Melbourne's Shrine of Remembrance

Melbourne's impressive Shrine of Remembrance has watched over our city since it's completion in 1934. The link below shows a snapshot of what the people of Melbourne saw as it was being constructed. The Shrine was built from the donations collected by an appeal in 1928, in gratitude for the service and sacrifice of the soldiers of the first World War. The appeal was so popular that the money was raised to construct the entire building in less than six months. This was significant in a time of great economic hardship, and showed how deeply the people of Victoria felt the need for a lasting and visually symbolic memorial to the fallen. The choice of site, and the design, of The Shrine caused a great deal of controversy in the years prior to construction. If your family were Victorian in the 1930's then it is likely that your ancestors donated to the construction of the shrine, read the papers, and discussed over the dinner table the design and construction of Melbourne's greatest monument.

Photograph of construction

The Official Shrine of Remembrance site

Public Records Office of Victoria

Once a week I volunteer at the Public Records Office of Victoria, where I have been part of a team involved in transcribing the Outward Passengers Shipping Index for digitisation to their online database.I enjoy volunteering, and would recommend it to everybody.

There is a lot more to the PROV than indexes, however, as their huge repository is filled with items from Victoria's past. This link is to their online exhibitions which can be viewed by everyone on the Net. There are exhibits here about Melbourne's water storage, "Bigamy, Theft and Murder: the extraordinary tale of Frederick Bailey Deeming",  Victoria's Aboriginal police force 1837-1852, A pictorial history of Victoria captured through a selection of public transport photographs, Ned Kelly, 1956 Olympics, Eureka Stockade, Chinese immigrants, and more....


13 January 2011

Prahran Mechanics Intstitute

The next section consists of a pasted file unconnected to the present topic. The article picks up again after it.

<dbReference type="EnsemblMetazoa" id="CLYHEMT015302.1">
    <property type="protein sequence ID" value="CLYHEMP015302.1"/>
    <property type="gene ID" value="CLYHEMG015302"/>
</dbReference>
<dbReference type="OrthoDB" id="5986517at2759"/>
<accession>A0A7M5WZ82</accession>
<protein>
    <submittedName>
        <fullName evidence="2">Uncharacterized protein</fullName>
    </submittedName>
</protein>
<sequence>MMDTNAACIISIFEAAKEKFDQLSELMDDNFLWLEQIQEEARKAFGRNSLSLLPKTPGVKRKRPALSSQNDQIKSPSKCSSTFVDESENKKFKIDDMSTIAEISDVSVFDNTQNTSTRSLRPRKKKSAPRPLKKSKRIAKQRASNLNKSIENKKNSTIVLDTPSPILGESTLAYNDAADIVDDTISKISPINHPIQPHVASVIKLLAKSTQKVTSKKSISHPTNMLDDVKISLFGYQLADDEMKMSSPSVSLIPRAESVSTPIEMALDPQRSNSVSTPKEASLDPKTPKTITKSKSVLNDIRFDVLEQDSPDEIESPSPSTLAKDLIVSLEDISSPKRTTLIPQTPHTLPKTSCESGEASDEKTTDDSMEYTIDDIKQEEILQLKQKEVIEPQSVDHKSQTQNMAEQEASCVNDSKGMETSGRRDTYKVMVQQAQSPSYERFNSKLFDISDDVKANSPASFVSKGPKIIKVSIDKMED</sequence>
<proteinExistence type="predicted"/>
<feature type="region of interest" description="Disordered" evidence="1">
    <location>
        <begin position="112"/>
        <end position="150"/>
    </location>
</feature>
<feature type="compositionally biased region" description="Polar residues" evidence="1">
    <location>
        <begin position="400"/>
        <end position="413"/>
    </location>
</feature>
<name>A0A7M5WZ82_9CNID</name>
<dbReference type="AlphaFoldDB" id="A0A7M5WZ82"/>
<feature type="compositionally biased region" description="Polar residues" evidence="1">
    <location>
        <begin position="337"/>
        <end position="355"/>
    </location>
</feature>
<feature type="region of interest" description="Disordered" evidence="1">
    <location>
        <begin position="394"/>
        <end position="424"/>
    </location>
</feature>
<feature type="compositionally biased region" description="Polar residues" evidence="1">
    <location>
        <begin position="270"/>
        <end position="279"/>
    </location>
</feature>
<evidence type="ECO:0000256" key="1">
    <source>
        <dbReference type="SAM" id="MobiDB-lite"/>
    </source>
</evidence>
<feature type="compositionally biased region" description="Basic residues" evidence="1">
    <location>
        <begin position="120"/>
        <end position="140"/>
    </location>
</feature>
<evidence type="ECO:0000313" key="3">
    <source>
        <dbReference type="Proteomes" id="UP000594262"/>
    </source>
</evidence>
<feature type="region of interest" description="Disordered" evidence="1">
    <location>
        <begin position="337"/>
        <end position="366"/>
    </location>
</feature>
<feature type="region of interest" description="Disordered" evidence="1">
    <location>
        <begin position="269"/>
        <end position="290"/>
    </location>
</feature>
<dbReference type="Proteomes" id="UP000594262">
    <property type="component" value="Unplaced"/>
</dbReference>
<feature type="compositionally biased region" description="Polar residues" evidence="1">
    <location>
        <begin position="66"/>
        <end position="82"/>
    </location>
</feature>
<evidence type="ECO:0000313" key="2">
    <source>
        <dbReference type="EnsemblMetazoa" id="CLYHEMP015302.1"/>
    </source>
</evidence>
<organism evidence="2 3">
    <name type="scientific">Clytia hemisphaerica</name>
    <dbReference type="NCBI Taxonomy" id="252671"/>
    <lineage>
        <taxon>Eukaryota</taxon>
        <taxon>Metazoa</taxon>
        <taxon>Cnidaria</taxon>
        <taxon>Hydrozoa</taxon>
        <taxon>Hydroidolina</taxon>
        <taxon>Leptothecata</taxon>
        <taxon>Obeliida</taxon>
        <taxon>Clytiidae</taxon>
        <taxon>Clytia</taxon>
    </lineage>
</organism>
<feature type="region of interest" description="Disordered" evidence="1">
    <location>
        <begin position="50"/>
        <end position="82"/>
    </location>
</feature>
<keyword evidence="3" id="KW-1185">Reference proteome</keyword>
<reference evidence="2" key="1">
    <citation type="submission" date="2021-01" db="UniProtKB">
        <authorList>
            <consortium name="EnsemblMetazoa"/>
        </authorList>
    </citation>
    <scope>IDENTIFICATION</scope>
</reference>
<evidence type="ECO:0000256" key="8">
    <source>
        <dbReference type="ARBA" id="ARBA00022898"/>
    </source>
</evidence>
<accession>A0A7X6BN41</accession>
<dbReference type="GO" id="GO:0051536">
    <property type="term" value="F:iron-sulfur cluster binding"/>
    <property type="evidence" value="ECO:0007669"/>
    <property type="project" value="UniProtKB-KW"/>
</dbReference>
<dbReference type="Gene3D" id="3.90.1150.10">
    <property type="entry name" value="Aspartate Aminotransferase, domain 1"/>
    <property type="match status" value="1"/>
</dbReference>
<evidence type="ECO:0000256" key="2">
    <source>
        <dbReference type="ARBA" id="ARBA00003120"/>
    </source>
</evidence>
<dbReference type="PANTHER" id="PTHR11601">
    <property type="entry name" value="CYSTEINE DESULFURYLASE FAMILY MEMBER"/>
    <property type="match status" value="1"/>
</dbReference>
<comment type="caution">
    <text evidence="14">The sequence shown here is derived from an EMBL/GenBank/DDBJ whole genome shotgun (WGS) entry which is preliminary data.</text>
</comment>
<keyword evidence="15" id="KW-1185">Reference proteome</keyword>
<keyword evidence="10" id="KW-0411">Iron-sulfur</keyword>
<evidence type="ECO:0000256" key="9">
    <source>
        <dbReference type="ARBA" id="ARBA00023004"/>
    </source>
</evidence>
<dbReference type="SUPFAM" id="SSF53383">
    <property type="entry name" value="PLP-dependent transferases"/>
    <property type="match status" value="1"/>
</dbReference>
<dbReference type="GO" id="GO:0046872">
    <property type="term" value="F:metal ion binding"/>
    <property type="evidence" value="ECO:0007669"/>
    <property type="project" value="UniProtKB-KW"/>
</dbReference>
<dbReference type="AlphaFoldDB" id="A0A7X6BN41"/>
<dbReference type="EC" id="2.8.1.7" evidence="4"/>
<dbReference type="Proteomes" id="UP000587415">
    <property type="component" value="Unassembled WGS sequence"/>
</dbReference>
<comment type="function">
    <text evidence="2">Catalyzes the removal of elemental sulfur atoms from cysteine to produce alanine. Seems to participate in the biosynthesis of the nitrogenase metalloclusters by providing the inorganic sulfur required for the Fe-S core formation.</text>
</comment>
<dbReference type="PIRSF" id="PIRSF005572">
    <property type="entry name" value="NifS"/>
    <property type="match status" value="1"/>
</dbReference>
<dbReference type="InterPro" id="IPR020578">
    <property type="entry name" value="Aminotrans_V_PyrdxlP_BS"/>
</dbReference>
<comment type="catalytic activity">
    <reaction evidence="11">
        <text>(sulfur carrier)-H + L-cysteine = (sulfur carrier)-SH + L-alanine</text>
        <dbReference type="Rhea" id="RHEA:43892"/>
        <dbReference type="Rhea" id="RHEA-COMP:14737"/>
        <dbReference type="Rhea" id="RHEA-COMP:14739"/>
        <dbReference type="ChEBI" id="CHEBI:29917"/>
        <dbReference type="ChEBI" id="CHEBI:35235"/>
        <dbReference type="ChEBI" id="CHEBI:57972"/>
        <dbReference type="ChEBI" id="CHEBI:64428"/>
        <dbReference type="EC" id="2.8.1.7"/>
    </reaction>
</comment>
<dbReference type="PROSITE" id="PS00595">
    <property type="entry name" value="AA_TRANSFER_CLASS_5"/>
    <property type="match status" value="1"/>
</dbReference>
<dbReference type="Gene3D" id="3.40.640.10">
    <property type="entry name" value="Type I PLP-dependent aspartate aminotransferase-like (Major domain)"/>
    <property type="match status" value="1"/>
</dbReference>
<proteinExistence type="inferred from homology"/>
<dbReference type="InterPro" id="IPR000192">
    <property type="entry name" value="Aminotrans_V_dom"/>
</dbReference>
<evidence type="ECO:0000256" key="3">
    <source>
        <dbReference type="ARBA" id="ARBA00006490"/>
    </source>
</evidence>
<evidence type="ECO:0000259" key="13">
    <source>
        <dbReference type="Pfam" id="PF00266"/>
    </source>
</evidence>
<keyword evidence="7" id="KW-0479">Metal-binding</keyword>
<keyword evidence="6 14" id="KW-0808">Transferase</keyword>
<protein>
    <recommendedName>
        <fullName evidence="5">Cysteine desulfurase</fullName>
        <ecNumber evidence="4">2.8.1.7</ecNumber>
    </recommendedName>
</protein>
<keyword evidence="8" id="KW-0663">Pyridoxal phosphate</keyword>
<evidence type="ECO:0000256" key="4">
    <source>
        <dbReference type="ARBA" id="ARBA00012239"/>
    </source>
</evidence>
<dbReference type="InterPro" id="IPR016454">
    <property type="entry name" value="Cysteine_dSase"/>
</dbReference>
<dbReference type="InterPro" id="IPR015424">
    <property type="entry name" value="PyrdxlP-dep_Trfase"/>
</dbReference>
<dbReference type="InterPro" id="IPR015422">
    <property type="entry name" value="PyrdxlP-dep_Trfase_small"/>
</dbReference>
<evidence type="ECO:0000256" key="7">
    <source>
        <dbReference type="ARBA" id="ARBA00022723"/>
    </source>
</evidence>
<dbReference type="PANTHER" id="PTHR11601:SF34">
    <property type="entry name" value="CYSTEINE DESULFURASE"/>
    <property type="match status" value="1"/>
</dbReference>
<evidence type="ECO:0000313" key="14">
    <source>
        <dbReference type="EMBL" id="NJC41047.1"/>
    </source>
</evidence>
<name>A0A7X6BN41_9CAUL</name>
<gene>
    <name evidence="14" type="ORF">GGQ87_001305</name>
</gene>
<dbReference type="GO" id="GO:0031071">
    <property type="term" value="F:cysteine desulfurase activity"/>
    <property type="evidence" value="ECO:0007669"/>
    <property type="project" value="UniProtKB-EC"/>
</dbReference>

Understanding where your ancestors lived and worked can contribute a lot towards your understanding of who they were and what their lives were like. One place where Victorian family historians can go for local history information is a Mechanics Institute. The Mechanics Institute was once a well known focal point in Australian towns and communities as a centre of learning and as a meeting place.There are still over 500 Institutes in Victoria, though most now just operate as halls and community meeting places. Six Mechanics Institutes, however, still operate libraries in Victoria, with the headquarters being the Prahran Mechanics Institute located at located at 140 High Street, Prahran. 

 The Prahran Mechanics Institute lists it's objectives as:
  • To provide a lending and reference library specialising in works about the history of Victoria.
  • To organise educational activities relating to the history of Victoria.
  • To encourage and facilitate the study of history, particularly the history of Victoria.
 So if you are looking for local history information, check out this site:


Welcome to Australian History for Genealogists and Family Historians

Hello to everyone and welcome to my blog!

I would just like to start by briefly introducing myself, and my reasons for starting this blog.

I am currently a student of the Advanced Diploma of Local, Family and Applied History that is operated externally through the University of New England in Armidale, New South Wales, Australia. I have loved history all of my life, and in recent years have decided to pursue a dream to make a career out of it. I have traced branches of my family tree back as far as the 16th century in Northern England, but now I would like to add 'flesh' to the names and dates in my records.

Adding 'flesh to the bones' is often difficult as few records survive, but where specific records don't exist you can often glean enough information from local history, or by understanding the context of the times your ancestor lived in, to get a picture about the way your ancestor lived and be able to write that into your family story. 

This blog will post links to articles and items of interest for those of you who want to find out more about Australian History in relation to your ancestors, no matter how long they have lived on this magnificent continent we now know as Australia.

This site acknowledges and recognises Aboriginal and Torres Strait Islander peoples as the first peoples of Australia, also the loss and grief held by Aboriginal Australians caused by alienation from traditional lands, loss of lives and freedoms, and the forced removal of children.

Happy Blogging,